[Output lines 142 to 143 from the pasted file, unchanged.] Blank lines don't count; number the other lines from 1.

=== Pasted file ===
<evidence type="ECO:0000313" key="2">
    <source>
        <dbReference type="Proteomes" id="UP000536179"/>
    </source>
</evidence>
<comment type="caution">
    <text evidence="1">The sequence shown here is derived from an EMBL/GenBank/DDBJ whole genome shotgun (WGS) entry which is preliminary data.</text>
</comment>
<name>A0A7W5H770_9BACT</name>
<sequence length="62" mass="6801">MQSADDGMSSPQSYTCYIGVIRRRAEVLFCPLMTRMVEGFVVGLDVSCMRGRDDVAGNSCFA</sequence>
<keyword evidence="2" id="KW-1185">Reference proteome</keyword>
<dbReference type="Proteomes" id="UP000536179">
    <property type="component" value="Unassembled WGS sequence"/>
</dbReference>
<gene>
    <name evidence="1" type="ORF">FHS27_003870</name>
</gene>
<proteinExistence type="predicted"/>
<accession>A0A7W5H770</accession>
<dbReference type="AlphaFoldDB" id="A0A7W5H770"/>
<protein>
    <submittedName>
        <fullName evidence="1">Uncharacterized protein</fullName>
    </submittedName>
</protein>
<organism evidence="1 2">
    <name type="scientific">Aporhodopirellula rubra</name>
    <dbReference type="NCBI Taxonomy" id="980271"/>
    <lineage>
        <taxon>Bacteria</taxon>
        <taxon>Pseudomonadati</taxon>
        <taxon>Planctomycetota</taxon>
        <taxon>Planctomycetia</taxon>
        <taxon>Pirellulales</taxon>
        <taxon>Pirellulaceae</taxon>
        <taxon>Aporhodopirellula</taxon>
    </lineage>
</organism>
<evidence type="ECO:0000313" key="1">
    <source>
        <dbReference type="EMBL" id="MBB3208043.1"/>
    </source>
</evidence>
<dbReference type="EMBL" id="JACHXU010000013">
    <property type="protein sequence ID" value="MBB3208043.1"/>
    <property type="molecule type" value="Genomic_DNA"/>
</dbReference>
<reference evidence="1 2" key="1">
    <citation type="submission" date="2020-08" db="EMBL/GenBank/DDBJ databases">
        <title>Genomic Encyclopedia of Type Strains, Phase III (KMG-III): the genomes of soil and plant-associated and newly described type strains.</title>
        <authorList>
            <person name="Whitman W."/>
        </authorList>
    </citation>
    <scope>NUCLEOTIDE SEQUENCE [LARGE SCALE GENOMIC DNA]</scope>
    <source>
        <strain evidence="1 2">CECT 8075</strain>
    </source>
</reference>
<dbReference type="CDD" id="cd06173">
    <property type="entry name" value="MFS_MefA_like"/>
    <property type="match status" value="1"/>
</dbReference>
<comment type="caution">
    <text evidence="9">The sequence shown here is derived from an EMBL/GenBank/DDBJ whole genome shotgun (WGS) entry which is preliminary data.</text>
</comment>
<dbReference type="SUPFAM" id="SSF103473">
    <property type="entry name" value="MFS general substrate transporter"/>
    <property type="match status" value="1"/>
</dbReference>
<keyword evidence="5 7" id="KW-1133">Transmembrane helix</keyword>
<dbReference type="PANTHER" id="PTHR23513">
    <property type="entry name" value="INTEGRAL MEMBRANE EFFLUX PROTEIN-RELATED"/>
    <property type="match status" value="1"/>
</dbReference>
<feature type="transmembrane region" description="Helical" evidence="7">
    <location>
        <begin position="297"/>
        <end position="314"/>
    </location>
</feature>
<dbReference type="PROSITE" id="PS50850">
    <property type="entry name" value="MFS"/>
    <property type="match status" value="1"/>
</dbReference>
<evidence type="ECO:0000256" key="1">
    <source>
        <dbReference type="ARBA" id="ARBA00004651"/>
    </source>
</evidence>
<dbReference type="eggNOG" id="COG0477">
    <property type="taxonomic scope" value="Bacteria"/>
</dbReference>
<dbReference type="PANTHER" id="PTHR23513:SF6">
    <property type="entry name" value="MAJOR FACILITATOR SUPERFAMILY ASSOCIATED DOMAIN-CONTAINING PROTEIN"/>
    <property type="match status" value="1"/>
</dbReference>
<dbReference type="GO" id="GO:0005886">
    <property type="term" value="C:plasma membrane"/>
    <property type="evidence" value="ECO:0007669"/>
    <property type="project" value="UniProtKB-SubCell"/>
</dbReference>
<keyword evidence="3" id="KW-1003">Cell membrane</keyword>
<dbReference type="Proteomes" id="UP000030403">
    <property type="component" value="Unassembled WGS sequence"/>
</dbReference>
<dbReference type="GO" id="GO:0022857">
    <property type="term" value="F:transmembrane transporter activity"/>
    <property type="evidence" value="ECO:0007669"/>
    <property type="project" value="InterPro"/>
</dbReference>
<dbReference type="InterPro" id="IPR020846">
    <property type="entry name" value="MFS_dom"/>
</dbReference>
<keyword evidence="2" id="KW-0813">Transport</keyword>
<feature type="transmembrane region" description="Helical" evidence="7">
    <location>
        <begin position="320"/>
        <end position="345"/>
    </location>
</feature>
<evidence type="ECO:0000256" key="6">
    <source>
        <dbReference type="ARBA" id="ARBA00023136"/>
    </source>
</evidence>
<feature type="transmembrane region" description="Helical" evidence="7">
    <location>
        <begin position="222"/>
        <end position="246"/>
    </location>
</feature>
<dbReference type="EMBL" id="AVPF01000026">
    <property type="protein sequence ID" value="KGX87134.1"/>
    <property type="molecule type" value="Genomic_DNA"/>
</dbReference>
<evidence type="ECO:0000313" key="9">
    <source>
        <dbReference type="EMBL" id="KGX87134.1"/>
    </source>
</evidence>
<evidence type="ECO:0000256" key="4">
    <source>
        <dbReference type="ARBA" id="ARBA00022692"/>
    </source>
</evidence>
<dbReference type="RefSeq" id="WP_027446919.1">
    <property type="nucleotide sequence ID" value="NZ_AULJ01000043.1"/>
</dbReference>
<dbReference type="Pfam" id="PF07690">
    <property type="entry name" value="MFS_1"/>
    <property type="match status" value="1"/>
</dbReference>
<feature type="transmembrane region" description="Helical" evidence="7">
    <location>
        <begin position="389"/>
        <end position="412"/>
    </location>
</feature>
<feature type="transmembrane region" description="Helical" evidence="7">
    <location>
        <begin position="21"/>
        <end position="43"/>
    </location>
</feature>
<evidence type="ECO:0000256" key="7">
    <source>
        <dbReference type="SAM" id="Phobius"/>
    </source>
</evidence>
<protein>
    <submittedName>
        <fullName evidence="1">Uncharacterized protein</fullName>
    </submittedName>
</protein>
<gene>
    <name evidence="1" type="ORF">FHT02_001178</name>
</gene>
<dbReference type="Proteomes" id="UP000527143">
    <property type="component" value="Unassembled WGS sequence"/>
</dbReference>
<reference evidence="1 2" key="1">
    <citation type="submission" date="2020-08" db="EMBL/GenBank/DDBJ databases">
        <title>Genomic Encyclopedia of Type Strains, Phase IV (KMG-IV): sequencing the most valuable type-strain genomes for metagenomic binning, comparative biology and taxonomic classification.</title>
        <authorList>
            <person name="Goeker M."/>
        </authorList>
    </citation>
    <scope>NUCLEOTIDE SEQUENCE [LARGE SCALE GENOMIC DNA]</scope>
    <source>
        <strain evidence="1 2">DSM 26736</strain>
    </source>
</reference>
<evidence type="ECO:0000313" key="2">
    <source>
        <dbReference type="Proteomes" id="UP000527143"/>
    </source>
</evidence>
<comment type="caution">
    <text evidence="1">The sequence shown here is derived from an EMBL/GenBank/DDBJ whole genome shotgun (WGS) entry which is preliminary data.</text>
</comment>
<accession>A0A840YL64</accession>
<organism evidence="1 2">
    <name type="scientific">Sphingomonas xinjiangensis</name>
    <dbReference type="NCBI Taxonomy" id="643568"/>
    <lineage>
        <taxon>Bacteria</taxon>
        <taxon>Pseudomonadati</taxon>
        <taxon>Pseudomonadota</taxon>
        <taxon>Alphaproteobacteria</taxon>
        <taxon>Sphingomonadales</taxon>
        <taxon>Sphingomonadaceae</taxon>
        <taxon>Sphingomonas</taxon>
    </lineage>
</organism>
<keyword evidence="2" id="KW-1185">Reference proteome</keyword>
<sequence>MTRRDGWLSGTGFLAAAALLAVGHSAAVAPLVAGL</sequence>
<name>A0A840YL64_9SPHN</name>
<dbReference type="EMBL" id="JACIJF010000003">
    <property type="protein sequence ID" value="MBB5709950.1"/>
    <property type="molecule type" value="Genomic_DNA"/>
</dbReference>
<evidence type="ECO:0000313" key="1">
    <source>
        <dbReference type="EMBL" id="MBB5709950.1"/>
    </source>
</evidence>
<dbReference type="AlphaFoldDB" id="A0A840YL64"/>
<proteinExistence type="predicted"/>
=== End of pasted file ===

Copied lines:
<evidence type="ECO:0000256" key="4">
    <source>